What is a joint venture?
A joint venture is generally referred to as a business arrangement between two or more parties that have come together to pursue a common business goal. It can be a great way of combining business strengths, pooling resources and sharing responsibility for the associated profits, losses and costs. Well-known examples of joint ventures include Google and NASA’s geobrowser, “Google Earth”, and NBC and Disney’s streaming platform, “Hulu”.
How do you structure a joint venture?
As joint ventures are not recognised under English law as distinct legal concepts, they can take many forms, including:
- Corporate joint ventures using a private limited company;
- Partnerships (general, limited or limited liability); and
- Contractual joint ventures using an unincorporated contractual arrangement.
The choice of structure will often depend upon the circumstances of the parties. Private limited companies and limited liability partnerships are popular choices for those wishing to limit their liability exposure. Purely contractual joint ventures may be cheaper and easier to establish than a separate company, but they are not governed by statutory framework. Alternatively, general and limited partnerships tend to sit halfway between them.
How do you establish a joint venture partnership?
If a partnership exists, the Partnership Act 1890 (the “Act”) will apply to the business arrangement. This, in turn, will mean that the parties will each have statutory obligations deriving from the Act. Unless agreed otherwise, certain statutory assumptions will apply by default, such as that the parties are to share profits and losses equally and have an equal say in management.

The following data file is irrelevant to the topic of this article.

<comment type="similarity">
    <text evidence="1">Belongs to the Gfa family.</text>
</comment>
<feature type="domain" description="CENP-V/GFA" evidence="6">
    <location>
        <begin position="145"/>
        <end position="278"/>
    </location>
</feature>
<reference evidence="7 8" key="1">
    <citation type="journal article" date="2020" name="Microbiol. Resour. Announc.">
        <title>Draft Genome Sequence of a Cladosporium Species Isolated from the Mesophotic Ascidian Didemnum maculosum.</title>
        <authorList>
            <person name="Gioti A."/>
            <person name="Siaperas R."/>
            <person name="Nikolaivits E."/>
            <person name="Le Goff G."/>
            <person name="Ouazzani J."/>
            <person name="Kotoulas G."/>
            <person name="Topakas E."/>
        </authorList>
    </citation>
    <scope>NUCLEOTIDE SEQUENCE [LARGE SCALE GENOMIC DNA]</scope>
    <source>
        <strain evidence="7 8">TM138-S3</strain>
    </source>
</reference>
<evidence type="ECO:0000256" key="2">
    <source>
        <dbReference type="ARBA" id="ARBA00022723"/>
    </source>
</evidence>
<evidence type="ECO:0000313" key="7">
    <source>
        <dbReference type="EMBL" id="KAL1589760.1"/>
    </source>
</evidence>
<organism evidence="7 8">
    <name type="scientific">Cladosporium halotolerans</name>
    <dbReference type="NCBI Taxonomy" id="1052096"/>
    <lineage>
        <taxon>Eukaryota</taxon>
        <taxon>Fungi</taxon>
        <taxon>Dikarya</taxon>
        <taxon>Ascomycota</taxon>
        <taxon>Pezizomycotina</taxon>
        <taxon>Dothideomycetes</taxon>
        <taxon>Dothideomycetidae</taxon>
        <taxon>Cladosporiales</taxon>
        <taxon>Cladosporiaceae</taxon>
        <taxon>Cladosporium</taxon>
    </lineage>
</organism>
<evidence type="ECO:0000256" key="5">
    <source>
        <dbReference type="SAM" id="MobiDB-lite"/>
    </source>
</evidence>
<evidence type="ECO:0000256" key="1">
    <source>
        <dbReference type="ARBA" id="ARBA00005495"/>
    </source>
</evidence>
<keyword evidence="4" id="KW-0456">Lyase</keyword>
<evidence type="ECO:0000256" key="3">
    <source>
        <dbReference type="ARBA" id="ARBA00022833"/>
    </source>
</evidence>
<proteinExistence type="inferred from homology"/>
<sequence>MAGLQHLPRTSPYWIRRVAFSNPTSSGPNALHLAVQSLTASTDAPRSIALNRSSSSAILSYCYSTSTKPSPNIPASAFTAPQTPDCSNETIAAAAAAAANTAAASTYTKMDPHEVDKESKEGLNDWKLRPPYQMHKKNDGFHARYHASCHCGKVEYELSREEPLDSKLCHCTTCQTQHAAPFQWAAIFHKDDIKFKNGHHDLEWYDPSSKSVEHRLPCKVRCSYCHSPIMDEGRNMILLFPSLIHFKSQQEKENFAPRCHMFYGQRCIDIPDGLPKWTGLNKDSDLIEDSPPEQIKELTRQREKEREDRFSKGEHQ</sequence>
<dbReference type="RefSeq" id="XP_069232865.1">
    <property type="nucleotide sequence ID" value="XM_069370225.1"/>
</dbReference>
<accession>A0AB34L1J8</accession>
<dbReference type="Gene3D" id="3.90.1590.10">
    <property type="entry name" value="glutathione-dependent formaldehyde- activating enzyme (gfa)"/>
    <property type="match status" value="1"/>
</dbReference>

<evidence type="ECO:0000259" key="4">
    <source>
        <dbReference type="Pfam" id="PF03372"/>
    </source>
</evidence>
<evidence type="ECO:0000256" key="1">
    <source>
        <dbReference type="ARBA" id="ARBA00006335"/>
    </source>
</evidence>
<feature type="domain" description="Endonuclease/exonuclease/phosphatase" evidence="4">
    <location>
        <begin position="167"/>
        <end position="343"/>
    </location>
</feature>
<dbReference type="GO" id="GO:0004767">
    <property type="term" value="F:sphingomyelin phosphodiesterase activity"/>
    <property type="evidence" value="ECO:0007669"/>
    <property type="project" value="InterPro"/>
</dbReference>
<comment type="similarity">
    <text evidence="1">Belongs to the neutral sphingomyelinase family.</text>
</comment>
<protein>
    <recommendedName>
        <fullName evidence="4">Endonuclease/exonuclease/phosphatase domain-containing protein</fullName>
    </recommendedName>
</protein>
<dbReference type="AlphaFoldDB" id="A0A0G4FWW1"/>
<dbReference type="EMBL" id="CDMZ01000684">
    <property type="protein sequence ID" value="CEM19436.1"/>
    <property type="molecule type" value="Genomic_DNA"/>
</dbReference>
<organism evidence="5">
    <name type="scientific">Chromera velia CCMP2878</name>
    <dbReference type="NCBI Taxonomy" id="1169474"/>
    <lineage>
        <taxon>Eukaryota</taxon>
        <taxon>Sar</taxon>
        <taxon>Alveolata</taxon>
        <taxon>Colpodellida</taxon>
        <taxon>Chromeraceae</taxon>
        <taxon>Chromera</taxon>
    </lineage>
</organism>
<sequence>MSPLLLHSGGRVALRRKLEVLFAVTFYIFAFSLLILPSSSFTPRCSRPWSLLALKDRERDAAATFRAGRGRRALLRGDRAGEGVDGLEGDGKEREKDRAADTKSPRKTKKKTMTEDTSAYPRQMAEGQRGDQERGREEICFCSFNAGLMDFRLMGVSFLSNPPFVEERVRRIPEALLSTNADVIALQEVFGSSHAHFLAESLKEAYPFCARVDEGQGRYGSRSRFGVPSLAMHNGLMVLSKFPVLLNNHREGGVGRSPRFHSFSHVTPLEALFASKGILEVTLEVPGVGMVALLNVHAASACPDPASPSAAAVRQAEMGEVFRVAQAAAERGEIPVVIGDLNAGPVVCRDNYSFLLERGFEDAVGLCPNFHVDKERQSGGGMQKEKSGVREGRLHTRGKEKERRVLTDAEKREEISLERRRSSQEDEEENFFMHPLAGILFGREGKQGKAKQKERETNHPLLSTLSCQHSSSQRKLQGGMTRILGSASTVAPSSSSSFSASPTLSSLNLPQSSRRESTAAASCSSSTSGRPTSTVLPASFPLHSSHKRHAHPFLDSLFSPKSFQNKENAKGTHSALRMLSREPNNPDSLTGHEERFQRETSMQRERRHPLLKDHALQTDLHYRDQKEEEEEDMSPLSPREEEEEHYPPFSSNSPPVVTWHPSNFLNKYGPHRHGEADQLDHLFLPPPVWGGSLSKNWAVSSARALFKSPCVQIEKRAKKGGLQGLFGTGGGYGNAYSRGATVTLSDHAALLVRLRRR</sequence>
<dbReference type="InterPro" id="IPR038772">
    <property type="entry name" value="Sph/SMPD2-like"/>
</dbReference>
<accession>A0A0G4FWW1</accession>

Whether or not the business arrangement constitutes a legal partnership is a question of both law and fact.
Under section 1 of the Act, a partnership is defined as the “relationship which subsists between persons carrying on a business in common with a view of profit”. This definition can be broken down into three key elements, namely:
- the carrying on of a business,
- in common,
- with a view to profit.
Section 2 of the Act then sets out various rules for determining the existence of a partnership.
The courts will also look at all the facts relevant to the proposed joint venture (including the intention of the parties) and will determine the real basis of the parties’ business relationship.
Does a joint venture agreement need to be in writing?
There are no laws requiring joint ventures to be formalised by way of a written agreement. However, it is always sensible to set out the parties’ rights and obligations towards one another in writing. This is to ensure the enforceability of those terms should a party act in breach of contract. The agreement could cover the nature of the project, the business relationship between the parties, the business’ objectives, funding arrangements, day-to-day management and so on. This will minimise the risk of litigation should a dispute between the parties arise over an ambiguity as to what has been agreed.